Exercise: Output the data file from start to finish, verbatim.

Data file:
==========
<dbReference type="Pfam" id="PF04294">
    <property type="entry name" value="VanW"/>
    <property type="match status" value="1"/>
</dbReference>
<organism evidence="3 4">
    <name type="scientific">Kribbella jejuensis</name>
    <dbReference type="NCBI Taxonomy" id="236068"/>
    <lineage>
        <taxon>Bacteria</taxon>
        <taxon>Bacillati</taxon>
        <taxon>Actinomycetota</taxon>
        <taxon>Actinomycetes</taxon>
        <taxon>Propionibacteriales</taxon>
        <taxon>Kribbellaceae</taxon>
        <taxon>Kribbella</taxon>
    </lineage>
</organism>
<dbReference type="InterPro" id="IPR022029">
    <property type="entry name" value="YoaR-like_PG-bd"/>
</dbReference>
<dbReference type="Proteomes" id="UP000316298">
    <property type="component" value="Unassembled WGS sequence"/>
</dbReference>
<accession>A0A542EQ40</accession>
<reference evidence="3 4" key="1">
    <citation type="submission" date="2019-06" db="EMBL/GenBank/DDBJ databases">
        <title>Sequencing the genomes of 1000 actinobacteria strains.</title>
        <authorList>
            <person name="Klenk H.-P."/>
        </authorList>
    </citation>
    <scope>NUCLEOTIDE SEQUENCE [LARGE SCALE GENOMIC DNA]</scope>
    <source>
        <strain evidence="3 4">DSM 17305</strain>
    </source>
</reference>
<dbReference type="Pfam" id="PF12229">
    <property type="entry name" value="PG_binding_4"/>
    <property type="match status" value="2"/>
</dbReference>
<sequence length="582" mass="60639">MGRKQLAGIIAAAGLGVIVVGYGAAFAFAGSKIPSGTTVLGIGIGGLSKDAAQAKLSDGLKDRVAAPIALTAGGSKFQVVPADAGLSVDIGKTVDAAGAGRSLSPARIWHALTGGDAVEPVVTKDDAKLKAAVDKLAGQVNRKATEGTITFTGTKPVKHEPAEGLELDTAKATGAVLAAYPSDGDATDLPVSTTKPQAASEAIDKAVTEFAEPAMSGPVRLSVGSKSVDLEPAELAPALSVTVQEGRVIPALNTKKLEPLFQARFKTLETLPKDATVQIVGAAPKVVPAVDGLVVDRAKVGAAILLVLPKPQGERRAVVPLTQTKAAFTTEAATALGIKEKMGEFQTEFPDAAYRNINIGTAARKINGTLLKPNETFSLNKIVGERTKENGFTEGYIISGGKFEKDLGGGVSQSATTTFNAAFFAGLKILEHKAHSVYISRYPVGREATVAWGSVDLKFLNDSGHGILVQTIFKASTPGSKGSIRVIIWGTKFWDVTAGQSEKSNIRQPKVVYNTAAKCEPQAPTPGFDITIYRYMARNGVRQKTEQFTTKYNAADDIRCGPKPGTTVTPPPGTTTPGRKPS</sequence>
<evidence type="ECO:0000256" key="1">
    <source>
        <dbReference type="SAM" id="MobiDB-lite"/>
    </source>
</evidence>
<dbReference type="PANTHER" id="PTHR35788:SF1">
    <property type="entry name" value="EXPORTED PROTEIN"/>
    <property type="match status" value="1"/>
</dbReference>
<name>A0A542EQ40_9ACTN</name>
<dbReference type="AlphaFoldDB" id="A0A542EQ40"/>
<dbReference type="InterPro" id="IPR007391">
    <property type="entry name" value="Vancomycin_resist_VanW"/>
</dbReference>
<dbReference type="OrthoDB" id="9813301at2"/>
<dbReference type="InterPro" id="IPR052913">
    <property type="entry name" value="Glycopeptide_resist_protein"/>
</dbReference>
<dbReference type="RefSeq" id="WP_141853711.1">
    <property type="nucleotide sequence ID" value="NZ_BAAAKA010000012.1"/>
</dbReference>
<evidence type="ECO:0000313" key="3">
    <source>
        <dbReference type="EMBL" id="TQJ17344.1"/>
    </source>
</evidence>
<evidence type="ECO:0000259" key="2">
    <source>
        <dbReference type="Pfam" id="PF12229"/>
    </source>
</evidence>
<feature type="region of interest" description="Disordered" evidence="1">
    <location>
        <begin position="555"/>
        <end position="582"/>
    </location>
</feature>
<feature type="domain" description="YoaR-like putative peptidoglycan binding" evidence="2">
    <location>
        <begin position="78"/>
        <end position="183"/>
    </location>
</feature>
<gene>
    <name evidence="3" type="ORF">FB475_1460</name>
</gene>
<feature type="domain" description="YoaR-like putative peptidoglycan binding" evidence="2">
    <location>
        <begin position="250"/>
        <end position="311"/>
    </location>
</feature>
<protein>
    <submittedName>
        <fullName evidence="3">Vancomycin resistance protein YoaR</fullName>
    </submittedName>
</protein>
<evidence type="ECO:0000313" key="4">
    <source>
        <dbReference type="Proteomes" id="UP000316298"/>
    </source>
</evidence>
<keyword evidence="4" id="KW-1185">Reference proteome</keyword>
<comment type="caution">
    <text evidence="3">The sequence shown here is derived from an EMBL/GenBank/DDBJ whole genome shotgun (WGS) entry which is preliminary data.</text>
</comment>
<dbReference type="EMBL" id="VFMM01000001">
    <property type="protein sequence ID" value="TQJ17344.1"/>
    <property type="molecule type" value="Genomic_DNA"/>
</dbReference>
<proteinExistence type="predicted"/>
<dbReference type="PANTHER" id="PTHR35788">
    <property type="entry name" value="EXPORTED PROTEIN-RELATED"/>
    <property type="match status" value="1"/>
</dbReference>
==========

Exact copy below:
<dbReference type="Pfam" id="PF04294">
    <property type="entry name" value="VanW"/>
    <property type="match status" value="1"/>
</dbReference>
<organism evidence="3 4">
    <name type="scientific">Kribbella jejuensis</name>
    <dbReference type="NCBI Taxonomy" id="236068"/>
    <lineage>
        <taxon>Bacteria</taxon>
        <taxon>Bacillati</taxon>
        <taxon>Actinomycetota</taxon>
        <taxon>Actinomycetes</taxon>
        <taxon>Propionibacteriales</taxon>
        <taxon>Kribbellaceae</taxon>
        <taxon>Kribbella</taxon>
    </lineage>
</organism>
<dbReference type="InterPro" id="IPR022029">
    <property type="entry name" value="YoaR-like_PG-bd"/>
</dbReference>
<dbReference type="Proteomes" id="UP000316298">
    <property type="component" value="Unassembled WGS sequence"/>
</dbReference>
<accession>A0A542EQ40</accession>
<reference evidence="3 4" key="1">
    <citation type="submission" date="2019-06" db="EMBL/GenBank/DDBJ databases">
        <title>Sequencing the genomes of 1000 actinobacteria strains.</title>
        <authorList>
            <person name="Klenk H.-P."/>
        </authorList>
    </citation>
    <scope>NUCLEOTIDE SEQUENCE [LARGE SCALE GENOMIC DNA]</scope>
    <source>
        <strain evidence="3 4">DSM 17305</strain>
    </source>
</reference>
<dbReference type="Pfam" id="PF12229">
    <property type="entry name" value="PG_binding_4"/>
    <property type="match status" value="2"/>
</dbReference>
<sequence length="582" mass="60639">MGRKQLAGIIAAAGLGVIVVGYGAAFAFAGSKIPSGTTVLGIGIGGLSKDAAQAKLSDGLKDRVAAPIALTAGGSKFQVVPADAGLSVDIGKTVDAAGAGRSLSPARIWHALTGGDAVEPVVTKDDAKLKAAVDKLAGQVNRKATEGTITFTGTKPVKHEPAEGLELDTAKATGAVLAAYPSDGDATDLPVSTTKPQAASEAIDKAVTEFAEPAMSGPVRLSVGSKSVDLEPAELAPALSVTVQEGRVIPALNTKKLEPLFQARFKTLETLPKDATVQIVGAAPKVVPAVDGLVVDRAKVGAAILLVLPKPQGERRAVVPLTQTKAAFTTEAATALGIKEKMGEFQTEFPDAAYRNINIGTAARKINGTLLKPNETFSLNKIVGERTKENGFTEGYIISGGKFEKDLGGGVSQSATTTFNAAFFAGLKILEHKAHSVYISRYPVGREATVAWGSVDLKFLNDSGHGILVQTIFKASTPGSKGSIRVIIWGTKFWDVTAGQSEKSNIRQPKVVYNTAAKCEPQAPTPGFDITIYRYMARNGVRQKTEQFTTKYNAADDIRCGPKPGTTVTPPPGTTTPGRKPS</sequence>
<evidence type="ECO:0000256" key="1">
    <source>
        <dbReference type="SAM" id="MobiDB-lite"/>
    </source>
</evidence>
<dbReference type="PANTHER" id="PTHR35788:SF1">
    <property type="entry name" value="EXPORTED PROTEIN"/>
    <property type="match status" value="1"/>
</dbReference>
<name>A0A542EQ40_9ACTN</name>
<dbReference type="AlphaFoldDB" id="A0A542EQ40"/>
<dbReference type="InterPro" id="IPR007391">
    <property type="entry name" value="Vancomycin_resist_VanW"/>
</dbReference>
<dbReference type="OrthoDB" id="9813301at2"/>
<dbReference type="InterPro" id="IPR052913">
    <property type="entry name" value="Glycopeptide_resist_protein"/>
</dbReference>
<dbReference type="RefSeq" id="WP_141853711.1">
    <property type="nucleotide sequence ID" value="NZ_BAAAKA010000012.1"/>
</dbReference>
<evidence type="ECO:0000313" key="3">
    <source>
        <dbReference type="EMBL" id="TQJ17344.1"/>
    </source>
</evidence>
<evidence type="ECO:0000259" key="2">
    <source>
        <dbReference type="Pfam" id="PF12229"/>
    </source>
</evidence>
<feature type="region of interest" description="Disordered" evidence="1">
    <location>
        <begin position="555"/>
        <end position="582"/>
    </location>
</feature>
<feature type="domain" description="YoaR-like putative peptidoglycan binding" evidence="2">
    <location>
        <begin position="78"/>
        <end position="183"/>
    </location>
</feature>
<gene>
    <name evidence="3" type="ORF">FB475_1460</name>
</gene>
<feature type="domain" description="YoaR-like putative peptidoglycan binding" evidence="2">
    <location>
        <begin position="250"/>
        <end position="311"/>
    </location>
</feature>
<protein>
    <submittedName>
        <fullName evidence="3">Vancomycin resistance protein YoaR</fullName>
    </submittedName>
</protein>
<evidence type="ECO:0000313" key="4">
    <source>
        <dbReference type="Proteomes" id="UP000316298"/>
    </source>
</evidence>
<keyword evidence="4" id="KW-1185">Reference proteome</keyword>
<comment type="caution">
    <text evidence="3">The sequence shown here is derived from an EMBL/GenBank/DDBJ whole genome shotgun (WGS) entry which is preliminary data.</text>
</comment>
<dbReference type="EMBL" id="VFMM01000001">
    <property type="protein sequence ID" value="TQJ17344.1"/>
    <property type="molecule type" value="Genomic_DNA"/>
</dbReference>
<proteinExistence type="predicted"/>
<dbReference type="PANTHER" id="PTHR35788">
    <property type="entry name" value="EXPORTED PROTEIN-RELATED"/>
    <property type="match status" value="1"/>
</dbReference>